Menu:

HKU Researcher Page: http://hub.hku.hk/cris/rp/rp01803

Research Projects

My most recent project involves working on gamma-ray pulsars, using Fermi-LAT data. In particular, I work on blind searches of LAT gamma-ray data. Prior to our work, no pulsar had ever been discovered in gamma rays, and only 6 pulsars were known to have GeV emission. In the first few months of our project, we discovered 16 new pulsars with the LAT and found that an additional 30 radio pulsars also emit gamma rays, including 8 milli-second pulsars. Our work was featured in the 14 August 2009 cover issue of Science. You can download our article on the discovery of the first 16 pulsars in blind searches of LAT data here. We have now passed the milestone of 100 gamma-ray pulsars! NASA celebrated this with a media teleconference. To learn about each and every one of these gamma-ray pulsars, you can click on this neat interactive page. I also work on using machine learning techniques to classify gamma-ray sources according to their likelihood of being pulsars. This is useful to find the best targets for our searches in all wavelengths (gamma, X-ray, and radio). Recently I completed a study on the LAT 3FGL catalog. You can have a look at the main scripts and results here.
Science Cover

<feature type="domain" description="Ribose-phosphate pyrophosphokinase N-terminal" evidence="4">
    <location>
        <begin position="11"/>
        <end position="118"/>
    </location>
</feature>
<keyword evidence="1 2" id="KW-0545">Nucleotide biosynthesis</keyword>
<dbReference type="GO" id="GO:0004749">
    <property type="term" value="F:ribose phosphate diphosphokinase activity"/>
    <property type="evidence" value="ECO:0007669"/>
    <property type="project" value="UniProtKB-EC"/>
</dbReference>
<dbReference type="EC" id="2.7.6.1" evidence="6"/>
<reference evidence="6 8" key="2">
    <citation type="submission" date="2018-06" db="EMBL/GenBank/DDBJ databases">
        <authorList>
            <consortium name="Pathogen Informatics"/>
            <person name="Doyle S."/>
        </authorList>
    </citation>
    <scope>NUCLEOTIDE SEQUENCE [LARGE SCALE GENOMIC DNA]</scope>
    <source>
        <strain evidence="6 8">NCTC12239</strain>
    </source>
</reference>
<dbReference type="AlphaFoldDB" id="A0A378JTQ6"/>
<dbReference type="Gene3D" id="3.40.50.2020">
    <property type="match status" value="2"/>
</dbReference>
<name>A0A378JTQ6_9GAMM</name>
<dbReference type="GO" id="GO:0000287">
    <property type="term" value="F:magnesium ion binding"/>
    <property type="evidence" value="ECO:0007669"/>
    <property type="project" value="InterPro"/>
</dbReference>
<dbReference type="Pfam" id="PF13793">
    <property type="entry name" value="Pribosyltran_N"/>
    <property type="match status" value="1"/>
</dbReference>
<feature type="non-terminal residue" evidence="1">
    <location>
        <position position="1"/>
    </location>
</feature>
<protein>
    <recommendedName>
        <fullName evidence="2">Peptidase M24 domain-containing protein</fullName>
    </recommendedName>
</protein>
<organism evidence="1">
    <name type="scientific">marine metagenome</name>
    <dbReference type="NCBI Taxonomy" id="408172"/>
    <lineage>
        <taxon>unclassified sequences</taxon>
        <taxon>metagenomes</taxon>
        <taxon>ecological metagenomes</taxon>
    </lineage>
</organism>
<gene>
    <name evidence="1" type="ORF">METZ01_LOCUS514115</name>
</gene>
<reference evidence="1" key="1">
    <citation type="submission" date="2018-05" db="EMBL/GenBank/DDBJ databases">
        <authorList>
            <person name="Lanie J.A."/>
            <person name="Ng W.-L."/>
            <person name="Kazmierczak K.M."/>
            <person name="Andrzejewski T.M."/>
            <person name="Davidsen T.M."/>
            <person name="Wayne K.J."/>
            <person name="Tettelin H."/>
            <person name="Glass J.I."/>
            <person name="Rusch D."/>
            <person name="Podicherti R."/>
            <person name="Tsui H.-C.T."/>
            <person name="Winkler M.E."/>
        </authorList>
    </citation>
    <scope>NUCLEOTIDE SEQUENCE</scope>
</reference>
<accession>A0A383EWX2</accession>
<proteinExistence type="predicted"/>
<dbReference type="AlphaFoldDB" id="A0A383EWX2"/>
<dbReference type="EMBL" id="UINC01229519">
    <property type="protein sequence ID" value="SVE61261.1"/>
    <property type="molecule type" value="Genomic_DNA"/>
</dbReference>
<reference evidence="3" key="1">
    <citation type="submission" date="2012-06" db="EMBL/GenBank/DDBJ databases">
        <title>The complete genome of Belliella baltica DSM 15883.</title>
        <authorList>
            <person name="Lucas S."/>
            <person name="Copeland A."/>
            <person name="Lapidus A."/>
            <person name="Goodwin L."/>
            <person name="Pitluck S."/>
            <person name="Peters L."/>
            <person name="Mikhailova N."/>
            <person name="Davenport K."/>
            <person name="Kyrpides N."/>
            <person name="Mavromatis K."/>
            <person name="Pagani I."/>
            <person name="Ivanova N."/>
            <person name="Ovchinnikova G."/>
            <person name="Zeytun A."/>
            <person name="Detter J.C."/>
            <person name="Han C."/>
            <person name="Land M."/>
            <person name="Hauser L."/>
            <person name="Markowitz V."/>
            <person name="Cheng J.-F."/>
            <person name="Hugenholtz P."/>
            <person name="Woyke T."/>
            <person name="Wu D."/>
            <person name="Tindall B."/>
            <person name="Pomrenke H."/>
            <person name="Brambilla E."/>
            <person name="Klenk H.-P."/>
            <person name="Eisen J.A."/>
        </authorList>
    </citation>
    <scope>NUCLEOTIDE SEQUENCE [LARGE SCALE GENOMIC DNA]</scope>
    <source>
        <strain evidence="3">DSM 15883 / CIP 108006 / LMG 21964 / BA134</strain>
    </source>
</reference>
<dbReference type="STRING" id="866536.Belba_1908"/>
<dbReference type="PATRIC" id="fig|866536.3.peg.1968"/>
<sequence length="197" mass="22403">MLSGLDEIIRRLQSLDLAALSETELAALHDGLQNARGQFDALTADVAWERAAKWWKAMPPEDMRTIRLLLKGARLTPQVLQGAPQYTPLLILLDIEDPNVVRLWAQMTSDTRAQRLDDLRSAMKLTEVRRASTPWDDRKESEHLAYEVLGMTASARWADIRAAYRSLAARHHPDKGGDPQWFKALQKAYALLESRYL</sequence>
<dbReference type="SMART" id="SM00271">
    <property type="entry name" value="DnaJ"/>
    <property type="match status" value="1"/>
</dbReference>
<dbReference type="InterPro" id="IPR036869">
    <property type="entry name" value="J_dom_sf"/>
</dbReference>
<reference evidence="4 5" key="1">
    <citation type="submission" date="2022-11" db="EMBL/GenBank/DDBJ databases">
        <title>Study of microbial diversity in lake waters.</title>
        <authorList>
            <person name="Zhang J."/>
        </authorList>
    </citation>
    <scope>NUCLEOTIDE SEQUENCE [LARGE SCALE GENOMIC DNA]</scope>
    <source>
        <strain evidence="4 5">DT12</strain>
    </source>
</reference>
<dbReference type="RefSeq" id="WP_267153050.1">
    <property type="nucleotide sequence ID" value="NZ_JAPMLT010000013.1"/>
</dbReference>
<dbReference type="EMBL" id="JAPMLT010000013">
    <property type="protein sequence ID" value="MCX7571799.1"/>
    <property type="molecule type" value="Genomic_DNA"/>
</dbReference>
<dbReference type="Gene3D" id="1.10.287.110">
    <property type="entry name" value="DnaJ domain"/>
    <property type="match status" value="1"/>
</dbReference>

As part of the Milagro collaboration, I also work on the Very High Energy (> 100 GeV) part of the spectrum. We recently analyzed 8 years of Milagro data looking for VHE emission from the brightest Fermi sources (mainly pulsars). Here is our most recent paper on this topic. Milagro map
I have also been heavily involved in the search for Very High Energy (> 100 GeV) emission from GRBs, using Milagro. One of the strengths of an all-sky instrument such as Milagro is that it has a very large field of view and duty cycle (much like Fermi), which allows for continuous observations of the northern hemisphere sky. Unfortunately, there have been no conclusive detections of emission in the Milagro energy range (100 GeV - 100 TeV), but in this paper, for instance, we placed the strongest constraints on the prompt VHE emission from short gamma-ray bursts (those lasting only a few seconds).
HAWC
The successor to Milagro is called HAWC and is nearing completion near the "Pico de Orizaba", Mexico. When fully operational, HAWC will be approximately 30 times more sensitive than Milagro. One of the projects I am currently pursuing with HAWC involves using pulsars to search for evidence of quantum gravity. You can read more about this project in this poster I presented at the HAWC inauguration, in March 2015 [click here for the Spanish version].